Excerpt from The Emperor & the Motorcycle Mechanic “The Case of the Crystal Buddha” by Sam Bernstein



The Case of the Crystal Buddha


I am amazed at how great things find their way into my hands. During the 1980s a magnificent quartz crystal figure of the Buddha was sold at auction in London. At the time, it was catalogued as an Indian work of art of the eighteenth century. In actuality, it was a Burmese treasure standing almost 15 inches in height and rendered from a solid boulder of quartz crystal sometime during the twelfth century. After being sold by an American dealer, it was not seen again for many years.


Almost a decade later, my phone rang. The caller explained that he was living on an estate near Salinas, California, about a two-hour drive from San Francisco. His name was John, and he gave me directions to his home. As he was describing the crystal Buddha, I knew that a quartz work of art that size was significant, and the details confirmed in my mind that this was the fabulous Buddha I had seen a decade before. I told John that I would drive down the next morning and would be at his house by 9 am.

As I drove along Highway One, I could hardly contain my excitement. John’s directions were good, but I still managed to get lost twice in the Salinas hills. Finally I located the right direction and drove down the private road to a farmhouse. John came outside to greet me. I got the distinct impression that he did not receive many visitors and that he had the makings of a recluse. He showed me around the property that contained, among other things, a small zoo with wild boar (a large wild boar named Chester was allowed to roam freely) together with several mountain lions and a leopard. John showed me his collection of high performance motorcycles in a large storage shed on his property. Since Laguna Seca raceway is only two or three miles away, John told me he enjoyed riding his bikes on the racetrack for fun.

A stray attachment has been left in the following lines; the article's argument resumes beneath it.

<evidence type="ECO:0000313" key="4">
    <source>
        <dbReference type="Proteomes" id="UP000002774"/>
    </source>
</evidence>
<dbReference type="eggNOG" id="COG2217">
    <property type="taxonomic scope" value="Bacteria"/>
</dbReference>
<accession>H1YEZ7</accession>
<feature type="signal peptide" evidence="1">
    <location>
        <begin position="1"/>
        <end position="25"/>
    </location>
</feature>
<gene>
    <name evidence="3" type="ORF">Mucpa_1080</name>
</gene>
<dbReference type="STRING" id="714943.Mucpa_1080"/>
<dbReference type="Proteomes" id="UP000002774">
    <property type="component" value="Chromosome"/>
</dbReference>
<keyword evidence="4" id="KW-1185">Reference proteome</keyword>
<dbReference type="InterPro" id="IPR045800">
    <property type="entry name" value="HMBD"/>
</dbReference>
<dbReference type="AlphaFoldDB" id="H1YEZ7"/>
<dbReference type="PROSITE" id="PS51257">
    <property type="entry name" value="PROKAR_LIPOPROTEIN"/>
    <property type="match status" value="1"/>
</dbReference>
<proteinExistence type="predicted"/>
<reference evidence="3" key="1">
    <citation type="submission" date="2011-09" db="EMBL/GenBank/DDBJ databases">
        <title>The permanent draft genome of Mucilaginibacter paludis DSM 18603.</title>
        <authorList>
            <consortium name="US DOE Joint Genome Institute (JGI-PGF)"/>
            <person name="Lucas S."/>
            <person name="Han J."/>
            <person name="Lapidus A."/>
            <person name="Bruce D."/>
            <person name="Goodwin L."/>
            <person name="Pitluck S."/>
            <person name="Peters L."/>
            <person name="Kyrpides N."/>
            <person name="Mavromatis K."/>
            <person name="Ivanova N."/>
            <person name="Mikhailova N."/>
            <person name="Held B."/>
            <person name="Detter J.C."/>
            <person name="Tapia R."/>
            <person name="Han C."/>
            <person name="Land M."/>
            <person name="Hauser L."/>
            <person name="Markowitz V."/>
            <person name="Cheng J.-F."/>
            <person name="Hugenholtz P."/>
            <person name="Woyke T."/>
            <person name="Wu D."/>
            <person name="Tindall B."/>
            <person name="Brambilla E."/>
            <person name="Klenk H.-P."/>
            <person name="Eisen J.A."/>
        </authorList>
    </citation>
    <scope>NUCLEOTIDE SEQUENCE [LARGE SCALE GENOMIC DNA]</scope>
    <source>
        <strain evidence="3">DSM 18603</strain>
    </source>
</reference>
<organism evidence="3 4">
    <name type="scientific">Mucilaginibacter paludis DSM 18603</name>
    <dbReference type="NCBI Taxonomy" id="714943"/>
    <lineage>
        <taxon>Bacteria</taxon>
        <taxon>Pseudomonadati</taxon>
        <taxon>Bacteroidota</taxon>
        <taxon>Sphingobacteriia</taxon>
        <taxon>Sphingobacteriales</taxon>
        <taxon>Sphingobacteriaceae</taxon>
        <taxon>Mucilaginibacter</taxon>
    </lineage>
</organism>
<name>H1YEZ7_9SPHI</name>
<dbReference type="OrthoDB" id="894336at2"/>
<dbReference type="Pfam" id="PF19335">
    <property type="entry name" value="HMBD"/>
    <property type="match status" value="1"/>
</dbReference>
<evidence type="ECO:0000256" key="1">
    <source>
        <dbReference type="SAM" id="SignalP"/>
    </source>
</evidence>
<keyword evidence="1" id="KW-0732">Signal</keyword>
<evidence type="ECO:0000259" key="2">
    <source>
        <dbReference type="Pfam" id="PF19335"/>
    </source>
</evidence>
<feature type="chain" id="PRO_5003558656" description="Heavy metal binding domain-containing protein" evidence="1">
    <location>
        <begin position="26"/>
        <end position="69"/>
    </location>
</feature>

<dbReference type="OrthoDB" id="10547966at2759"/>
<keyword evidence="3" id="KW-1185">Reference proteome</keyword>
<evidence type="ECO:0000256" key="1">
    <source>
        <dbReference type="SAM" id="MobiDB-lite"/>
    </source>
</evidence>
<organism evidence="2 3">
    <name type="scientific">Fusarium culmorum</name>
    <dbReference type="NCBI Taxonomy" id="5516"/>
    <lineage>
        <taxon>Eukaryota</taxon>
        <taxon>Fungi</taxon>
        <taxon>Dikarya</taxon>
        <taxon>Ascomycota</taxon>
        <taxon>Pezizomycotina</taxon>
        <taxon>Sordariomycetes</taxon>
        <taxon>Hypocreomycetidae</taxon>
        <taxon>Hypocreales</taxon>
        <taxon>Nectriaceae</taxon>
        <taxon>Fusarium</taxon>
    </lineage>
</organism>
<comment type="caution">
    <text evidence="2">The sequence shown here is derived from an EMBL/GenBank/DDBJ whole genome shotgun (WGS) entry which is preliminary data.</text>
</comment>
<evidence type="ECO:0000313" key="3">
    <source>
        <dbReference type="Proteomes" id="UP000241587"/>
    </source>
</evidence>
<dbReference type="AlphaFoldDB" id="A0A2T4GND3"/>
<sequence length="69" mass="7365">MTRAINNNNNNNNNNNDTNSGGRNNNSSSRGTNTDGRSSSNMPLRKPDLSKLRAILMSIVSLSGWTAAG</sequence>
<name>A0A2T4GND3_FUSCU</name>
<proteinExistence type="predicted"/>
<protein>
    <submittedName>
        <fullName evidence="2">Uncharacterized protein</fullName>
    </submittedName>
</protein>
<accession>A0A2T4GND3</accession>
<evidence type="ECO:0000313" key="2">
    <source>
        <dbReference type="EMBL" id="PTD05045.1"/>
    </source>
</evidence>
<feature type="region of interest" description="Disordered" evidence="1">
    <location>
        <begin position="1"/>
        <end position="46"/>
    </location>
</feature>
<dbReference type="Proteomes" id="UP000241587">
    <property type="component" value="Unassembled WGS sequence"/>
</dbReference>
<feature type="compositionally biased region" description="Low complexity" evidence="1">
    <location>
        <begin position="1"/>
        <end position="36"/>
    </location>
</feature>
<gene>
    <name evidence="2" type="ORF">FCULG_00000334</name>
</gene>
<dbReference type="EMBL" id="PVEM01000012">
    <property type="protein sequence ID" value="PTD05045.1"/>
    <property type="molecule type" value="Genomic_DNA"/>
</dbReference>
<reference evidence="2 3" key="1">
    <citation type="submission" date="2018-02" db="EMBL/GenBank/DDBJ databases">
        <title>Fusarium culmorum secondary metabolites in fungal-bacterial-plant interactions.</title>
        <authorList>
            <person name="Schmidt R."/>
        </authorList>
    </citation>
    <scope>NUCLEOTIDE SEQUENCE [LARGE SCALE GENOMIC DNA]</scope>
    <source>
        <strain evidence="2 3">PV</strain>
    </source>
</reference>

The name of the estate “Brigadoon” was a play on his name. John explained that he was one of the heirs to the Briggs and Stratton engine-manufacturing firm. To me he seemed a wonderfully unaffected man who lived life to the fullest. Inside the house, John introduced me to his lovely wife and two small children. The house was what I expected it to be after being shown his farm; neat, and unassuming. In the master bedroom, next to the bed was a large caliber anti-tank recoilless rifle and several other weapons were hanging from the walls.


At the foot of the bed there was a silver-colored metal case. John opened the case carefully and removed an object wrapped in large bath towels. As he unwrapped the towels, the almost perfectly clear quartz crystal Buddha appeared. It was even larger and more beautiful than I remembered it from ten years before. In the center of the forehead was a natural dark inclusion of a shiny blue-black coloration. John told me that this natural inclusion represented the awareness and level of enlightenment that the Buddha had attained. The object was breathtaking, and certainly a significant cultural object. There was a purity and serenity that emanated from the sculpture.

We agreed to a price, and I carefully wrapped the quartz Buddha and placed it back into the metal carrying case. Needless to say, the drive back home to San Francisco was exciting. I continually looked in the back seat of the car to make sure that the piece was still there and that I was not dreaming. I tried to focus on the clients whom I thought would like to own such an important piece. Several came to mind, and I resolved to place a price on the crystal Buddha and stick to it.


The quartz crystal Buddha appeared in my second exhibition and volume Chinese Art From Distant Centuries. During my participation in the 1994 San Francisco Fall Antique Show, the crystal Buddha was displayed proudly in a custom case at the entrance to the booth. It quickly became the talk of the show. Ultimately however, the time came to part with this amazing spiritual treasure, and it was sold to a dear friend and client living in the Midwest. The hunt and the chase of great works of art is what makes my career so exciting.



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